Our Congregation provides its members with many opportunities for social action. Our programs benefit women’s and teen shelters, foster children and homeless veterans, the homebound and the hungry. By reaching out to people in need, we not only help to repair the world, but also strengthen our Jewish identity and provide an important example of our values for our children.
The Social Action Committee also embraces and supports racial and social justice issues.
- Mitzvah Days for a variety of causes
- Blood Drives
- Community Benefit Events
- Meals on Wheels Deliveries
- Habitat for Humanity Project in Milton, VT
- Sudan Rising Fundraising
- Nothing But Nets
In addition, volunteers are encouraged to help the Chaverim Committee with activities such as new baby arrivals, illness, mourning, arranging transportation etc.
Join the Social Action Committee for regular updates on Tikkun Activities. For more info, or to join the committee, email the Social Action chairperson or email the Temple Office.
The Temple Sinai Social Action Committee presents a 5-part lecture series, beginning Tuesday January 19th. All lectures run from 7:00 to 8:30 pm on ZOOM.
A ZOOM link will be published on the home page and in the calendar prior to each event. Events will require a passcode for entry. Call the Temple Office (802-862-5125) for more information.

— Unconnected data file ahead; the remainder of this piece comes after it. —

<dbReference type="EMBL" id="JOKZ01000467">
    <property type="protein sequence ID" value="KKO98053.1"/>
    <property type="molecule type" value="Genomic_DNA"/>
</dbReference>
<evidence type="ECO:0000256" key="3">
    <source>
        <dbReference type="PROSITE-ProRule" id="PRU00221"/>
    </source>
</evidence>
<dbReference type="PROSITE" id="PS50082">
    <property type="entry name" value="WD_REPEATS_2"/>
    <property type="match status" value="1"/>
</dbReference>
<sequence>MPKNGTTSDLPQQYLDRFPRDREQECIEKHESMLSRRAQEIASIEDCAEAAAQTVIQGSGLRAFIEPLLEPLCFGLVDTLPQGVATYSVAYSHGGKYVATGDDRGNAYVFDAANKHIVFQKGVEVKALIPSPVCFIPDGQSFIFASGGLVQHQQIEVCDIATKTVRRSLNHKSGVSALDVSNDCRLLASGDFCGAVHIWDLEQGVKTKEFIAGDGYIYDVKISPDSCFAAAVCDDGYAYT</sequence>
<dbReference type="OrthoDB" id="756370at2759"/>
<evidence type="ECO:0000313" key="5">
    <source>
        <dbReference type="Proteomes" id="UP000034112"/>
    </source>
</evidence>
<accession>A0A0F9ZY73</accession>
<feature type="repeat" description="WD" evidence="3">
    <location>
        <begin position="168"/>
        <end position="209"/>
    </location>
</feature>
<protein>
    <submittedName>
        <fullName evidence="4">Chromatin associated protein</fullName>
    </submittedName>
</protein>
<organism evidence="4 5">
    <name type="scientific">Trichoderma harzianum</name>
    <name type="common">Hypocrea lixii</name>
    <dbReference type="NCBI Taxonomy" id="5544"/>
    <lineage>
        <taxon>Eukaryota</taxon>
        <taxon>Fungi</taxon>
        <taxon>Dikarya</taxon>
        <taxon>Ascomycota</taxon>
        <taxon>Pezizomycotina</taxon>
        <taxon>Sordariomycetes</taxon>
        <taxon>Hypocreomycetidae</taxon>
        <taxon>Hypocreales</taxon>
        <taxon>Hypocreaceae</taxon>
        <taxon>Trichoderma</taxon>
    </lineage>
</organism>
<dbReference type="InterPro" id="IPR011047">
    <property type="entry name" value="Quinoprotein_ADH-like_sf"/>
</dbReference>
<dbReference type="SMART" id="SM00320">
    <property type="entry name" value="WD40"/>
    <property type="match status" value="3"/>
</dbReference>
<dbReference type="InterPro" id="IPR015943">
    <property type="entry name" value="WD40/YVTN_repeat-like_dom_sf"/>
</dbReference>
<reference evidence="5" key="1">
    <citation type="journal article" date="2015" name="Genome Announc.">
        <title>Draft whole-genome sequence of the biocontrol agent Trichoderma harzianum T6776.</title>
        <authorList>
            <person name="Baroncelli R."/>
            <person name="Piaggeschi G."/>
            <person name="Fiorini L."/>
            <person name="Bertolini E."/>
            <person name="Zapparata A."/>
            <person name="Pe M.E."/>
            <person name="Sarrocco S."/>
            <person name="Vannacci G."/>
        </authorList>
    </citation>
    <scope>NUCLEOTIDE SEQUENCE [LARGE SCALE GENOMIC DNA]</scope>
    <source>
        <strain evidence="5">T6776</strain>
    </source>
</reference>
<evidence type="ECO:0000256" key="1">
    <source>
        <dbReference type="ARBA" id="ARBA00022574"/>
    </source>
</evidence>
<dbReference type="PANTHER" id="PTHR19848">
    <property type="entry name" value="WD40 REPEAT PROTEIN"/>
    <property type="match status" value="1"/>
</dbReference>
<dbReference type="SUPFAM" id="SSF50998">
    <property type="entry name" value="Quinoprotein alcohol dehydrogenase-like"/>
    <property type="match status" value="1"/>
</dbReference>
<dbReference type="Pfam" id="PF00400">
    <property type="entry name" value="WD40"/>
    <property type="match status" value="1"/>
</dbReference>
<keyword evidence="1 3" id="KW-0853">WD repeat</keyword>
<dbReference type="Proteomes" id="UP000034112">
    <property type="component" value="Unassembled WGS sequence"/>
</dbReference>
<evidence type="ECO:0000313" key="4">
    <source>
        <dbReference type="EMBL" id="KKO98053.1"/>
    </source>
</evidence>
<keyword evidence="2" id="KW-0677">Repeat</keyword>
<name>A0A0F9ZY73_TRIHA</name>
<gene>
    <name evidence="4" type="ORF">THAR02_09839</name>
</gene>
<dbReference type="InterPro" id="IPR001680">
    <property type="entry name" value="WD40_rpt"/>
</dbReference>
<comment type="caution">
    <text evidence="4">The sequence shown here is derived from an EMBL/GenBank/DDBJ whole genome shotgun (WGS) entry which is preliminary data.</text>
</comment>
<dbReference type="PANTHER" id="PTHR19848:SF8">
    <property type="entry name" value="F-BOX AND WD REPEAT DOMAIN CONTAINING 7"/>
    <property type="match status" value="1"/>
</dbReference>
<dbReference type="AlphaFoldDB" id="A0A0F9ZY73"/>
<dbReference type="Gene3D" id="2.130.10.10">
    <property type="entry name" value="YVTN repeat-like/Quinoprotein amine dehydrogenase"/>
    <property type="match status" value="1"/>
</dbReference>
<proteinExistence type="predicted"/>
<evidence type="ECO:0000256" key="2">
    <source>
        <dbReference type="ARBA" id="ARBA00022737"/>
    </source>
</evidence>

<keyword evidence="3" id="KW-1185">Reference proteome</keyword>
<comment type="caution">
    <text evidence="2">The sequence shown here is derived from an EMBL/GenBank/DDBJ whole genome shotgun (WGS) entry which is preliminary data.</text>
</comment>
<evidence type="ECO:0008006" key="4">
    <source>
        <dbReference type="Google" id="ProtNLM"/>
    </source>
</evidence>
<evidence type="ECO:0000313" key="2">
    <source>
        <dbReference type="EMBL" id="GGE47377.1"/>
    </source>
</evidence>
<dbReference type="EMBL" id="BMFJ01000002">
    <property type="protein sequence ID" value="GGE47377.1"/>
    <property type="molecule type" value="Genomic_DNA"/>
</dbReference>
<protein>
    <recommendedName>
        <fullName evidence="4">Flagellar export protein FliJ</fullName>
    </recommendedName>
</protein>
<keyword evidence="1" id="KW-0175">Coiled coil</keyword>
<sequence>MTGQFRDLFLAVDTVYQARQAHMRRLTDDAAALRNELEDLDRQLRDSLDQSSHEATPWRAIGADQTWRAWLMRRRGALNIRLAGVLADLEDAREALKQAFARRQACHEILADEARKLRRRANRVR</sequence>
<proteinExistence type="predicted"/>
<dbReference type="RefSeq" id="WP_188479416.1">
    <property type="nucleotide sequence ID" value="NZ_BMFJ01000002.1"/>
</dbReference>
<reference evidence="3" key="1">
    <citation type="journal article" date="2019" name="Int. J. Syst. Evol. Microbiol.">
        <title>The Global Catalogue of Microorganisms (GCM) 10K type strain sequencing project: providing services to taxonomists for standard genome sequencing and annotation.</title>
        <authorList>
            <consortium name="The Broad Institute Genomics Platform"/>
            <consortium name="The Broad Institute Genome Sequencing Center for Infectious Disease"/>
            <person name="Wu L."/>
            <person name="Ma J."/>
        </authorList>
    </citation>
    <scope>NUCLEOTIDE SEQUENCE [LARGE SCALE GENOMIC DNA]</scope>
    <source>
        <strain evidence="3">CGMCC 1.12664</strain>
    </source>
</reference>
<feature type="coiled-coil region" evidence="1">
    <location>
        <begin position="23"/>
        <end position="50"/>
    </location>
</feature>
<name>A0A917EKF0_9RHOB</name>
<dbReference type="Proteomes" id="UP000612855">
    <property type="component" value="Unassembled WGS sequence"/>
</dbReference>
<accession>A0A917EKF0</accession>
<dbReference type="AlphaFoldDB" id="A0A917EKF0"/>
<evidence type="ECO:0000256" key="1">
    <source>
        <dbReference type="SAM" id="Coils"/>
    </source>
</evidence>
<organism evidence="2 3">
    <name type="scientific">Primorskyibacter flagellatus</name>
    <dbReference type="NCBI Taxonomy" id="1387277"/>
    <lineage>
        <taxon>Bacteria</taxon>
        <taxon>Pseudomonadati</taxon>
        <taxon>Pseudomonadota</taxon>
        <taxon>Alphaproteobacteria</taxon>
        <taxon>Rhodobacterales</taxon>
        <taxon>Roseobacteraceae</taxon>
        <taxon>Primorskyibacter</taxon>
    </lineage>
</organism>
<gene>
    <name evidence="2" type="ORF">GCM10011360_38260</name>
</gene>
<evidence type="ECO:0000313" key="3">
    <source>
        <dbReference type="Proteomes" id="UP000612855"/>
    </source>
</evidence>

Tuesday, January 19th – Alan Steinweis (Dept. of History, UVM) Roots of Racism and Anti-Semitism in Europe
Alan E. Steinweis is Professor of History and Raul Hilberg Distinguished Professor of Holocaust Studies at UVM. His books include Kristallnacht 1938 and Studying the Jew: Antisemitic Scholarship in Nazi Germany, the latter a finalist for the National Jewish Book Award in the Holocaust category.
Tuesday, February 23rd – Sherwood Smith (Center for Cultural Pluralism, UVM) White and Whiteness: History and Meanings for Today
Sherwood Smith is Director of the Center for Cultural Pluralism at UVM. He is also a Co-Founder & Partner of CQ Strategies, LLC, a collective of 5 partners providing training and consulting services on cultural competency, implicit bias, and organizational change.
Monday, March 15th – Kesha Ram (Senator, State of Vermont) Acting for Social Justice in Vermont: Challenges and Possibilities
Kesha Ram is a Vermont State Senator serving Chittenden County. She is the first woman of color and youngest woman to ever serve in the Senate. She currently works to build social equity and inclusion in non-profit organizations, businesses, school districts, and municipalities.
Wednesday, April 14th – Mark Levine (Dept. of Health, State of Vt.) Health Equity: Challenges in our State
Mark Levine has served as Vermont’s Commissioner of Health since March, 2017. Formerly a Professor of Medicine at UVM, where he was known as an excellent teacher and program innovator, he now leads the medical response to Covid-19 for our state.
Wednesday, May 5th – Stephanie Seguino (Dept of Economics, UVM) The Challenge of Reparations: Implications for Vermonters?
Stephanie Seguino is Professor of Economics at UVM. She is a member of the Vermont State Police’s Fair and Impartial Policing Committee, Burlington’s Police Commission and the State’s Racial Equity Advisory Panel. She has studied racial disparities in Vermont policing since 2012.
Go Tell It On The Mountain – James Baldwin (1953)
Online discussion – January 11, 2021 | 7:00 pm – 8:30 pm
Registration required (see below)